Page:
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Interview with Dr Franco Zunino, 2023 RILEM Colonnetti medallist

24 April 2023 Association
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Dr Franco Zunino is working as an independent scientist at ETH Zürich, Switzerland, on a project aimed at developing a new generation of low-carbon concrete formulations (namely ultra-green concrete). He became RILEM member in 2018. He is one of the two 2023 RILEM Colonnetti medallists. The presentation of Dr Zunino at the Colonnetti award ceremony during the RILEM Spring Convention this year, in Rabat, Morocco, titled “A pathway to low-carbon, high performance concrete” is available here. The 2023 Colonnetti paper of Dr Zunino A two-fold strategy towards low-carbon concrete is published in RILEM Tech Lett, OPEN ACCESS!

28 March 2023


Daniela Ciancio – RILEM Implementation Manager (RIM): Let's start with my first question: why did you become ACI member in 2012 and RILEM member in 2018?

Dr Franco Zunino (Franco): in 2012 I was still a bachelor student!

RIM: Tell me more about this, please.

Franco: Well… as I said, at that time I was still a bachelor student at the Pontificia Universidad Católica de Chile. I started my bachelor in civil engineering in 2008. By 2012 I was in my last year of Bachelor starting my master. But, actually, I got involved with cement and concrete science  when I was in my second year of Bachelor of Civil Engineering. That was the year when I took a course which is called “materials of civil engineering” in my university… and that was the catch! I started doing research as a bachelor student even before starting my master; my first paper was published when I was still a bachelor student with my supervisor at that time, Professor Mauricio Lopez, in Chile. He was very active in ACI. We went together to an ACI Convention and after that I became a member of ACI. I knew about RILEM, but it looked a little bit further away than ACI in the Americas.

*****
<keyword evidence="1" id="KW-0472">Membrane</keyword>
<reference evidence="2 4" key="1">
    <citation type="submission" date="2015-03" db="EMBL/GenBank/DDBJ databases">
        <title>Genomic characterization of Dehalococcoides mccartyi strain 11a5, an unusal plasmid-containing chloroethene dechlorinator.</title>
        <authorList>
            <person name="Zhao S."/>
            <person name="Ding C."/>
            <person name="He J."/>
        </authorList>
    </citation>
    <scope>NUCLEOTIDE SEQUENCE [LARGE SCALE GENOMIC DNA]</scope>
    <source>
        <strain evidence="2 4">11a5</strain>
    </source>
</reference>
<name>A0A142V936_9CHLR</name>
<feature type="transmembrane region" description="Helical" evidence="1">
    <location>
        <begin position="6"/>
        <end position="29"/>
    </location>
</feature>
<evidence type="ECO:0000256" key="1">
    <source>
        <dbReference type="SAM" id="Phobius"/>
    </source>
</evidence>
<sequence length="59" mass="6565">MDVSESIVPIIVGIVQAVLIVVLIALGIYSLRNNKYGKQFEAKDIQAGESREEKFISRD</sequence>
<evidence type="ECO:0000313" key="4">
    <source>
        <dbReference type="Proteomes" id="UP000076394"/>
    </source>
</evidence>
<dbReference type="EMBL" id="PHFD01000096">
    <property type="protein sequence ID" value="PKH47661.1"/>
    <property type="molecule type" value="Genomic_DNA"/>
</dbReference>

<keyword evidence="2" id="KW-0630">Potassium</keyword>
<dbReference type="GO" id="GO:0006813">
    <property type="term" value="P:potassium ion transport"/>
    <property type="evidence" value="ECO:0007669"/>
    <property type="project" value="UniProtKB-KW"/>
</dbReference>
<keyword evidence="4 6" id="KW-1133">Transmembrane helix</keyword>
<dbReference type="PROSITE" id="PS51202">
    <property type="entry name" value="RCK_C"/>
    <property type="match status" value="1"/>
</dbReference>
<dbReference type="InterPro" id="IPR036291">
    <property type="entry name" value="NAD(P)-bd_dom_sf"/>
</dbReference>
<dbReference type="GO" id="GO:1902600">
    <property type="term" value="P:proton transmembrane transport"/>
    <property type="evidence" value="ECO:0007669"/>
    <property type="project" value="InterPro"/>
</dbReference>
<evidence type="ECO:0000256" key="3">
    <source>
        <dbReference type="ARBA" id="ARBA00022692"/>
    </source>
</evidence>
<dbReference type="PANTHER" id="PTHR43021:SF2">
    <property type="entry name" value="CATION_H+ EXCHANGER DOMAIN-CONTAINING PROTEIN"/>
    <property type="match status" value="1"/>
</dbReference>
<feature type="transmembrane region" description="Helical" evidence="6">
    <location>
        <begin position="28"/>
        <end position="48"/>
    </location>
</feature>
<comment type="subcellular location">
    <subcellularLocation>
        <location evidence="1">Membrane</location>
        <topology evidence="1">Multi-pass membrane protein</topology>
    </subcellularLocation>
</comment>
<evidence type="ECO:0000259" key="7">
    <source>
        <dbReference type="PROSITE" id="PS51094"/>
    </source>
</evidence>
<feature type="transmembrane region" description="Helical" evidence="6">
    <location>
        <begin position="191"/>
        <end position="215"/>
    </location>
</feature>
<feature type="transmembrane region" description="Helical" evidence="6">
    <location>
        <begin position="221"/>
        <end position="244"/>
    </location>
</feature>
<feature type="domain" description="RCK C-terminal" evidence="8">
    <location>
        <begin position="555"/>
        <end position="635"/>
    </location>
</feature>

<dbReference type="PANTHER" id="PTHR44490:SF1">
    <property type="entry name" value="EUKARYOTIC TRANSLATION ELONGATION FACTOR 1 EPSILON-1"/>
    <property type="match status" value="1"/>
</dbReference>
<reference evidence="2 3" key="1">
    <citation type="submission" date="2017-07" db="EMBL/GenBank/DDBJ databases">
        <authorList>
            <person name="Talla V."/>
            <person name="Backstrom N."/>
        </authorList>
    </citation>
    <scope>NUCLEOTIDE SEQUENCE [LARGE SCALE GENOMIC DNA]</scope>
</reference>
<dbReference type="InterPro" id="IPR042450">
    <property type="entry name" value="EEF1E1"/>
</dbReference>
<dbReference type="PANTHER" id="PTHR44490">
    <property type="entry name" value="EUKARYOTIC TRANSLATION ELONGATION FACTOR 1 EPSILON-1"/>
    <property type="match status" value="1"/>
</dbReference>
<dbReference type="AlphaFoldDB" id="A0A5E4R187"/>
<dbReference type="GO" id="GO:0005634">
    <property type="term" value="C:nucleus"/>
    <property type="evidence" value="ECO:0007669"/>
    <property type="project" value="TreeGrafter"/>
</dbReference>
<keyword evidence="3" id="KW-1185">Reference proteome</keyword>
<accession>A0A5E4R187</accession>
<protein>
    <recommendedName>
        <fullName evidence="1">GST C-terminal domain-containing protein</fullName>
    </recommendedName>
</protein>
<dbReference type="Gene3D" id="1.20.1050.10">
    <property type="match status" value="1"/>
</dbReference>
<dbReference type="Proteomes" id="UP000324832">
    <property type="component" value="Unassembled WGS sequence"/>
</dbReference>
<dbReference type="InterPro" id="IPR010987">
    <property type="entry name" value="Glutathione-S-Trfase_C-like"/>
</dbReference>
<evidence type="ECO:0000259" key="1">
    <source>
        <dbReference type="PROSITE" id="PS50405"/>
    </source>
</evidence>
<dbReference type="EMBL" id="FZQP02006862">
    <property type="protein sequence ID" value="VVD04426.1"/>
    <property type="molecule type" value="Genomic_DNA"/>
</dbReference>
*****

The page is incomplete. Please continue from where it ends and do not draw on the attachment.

RIM: And then you joined EPFL in 2016 and I guess RILEM became a much stronger reality then for you.

Franco: Exactly! Very suddenly I had to switch my very American-centric kind of academic line of thinking to the European one, but I didn't become RILEM member immediately. With Karen (Editor’s note: Prof. Karen Scrivener, Franco Zunino’s PhD supervisor), we attended the International Conference of Super Plasticizers in 2018 that was organised in Beijing. We had a presentation in that conference and there was a student competition that I won. This event was co-sponsored by RILEM. So… this was the time when I said “OK, this is the moment to become a RILEM member”. And honestly speaking, I became fully active in RILEM and I left behind ACI for a few years. Which is something that I am trying to compensate now.

RIM: Was 2022 the first time that you applied for the Colonnetti medal?

Franco: The second. I think it's kind of natural to apply more than once if you do not get it at the first time. My message for the future applicants would be “Apply as soon as you feel ready to do so. And if you are not successful the first time, keep trying! Because every year you are summing up additional accomplishments and that can make the difference for the selection committee”. I think that the difference between my first application and the application in 2022 was that in 2022 I applied as an independent scientist. See, there was an important transition for me.

RIM: Why working on concrete?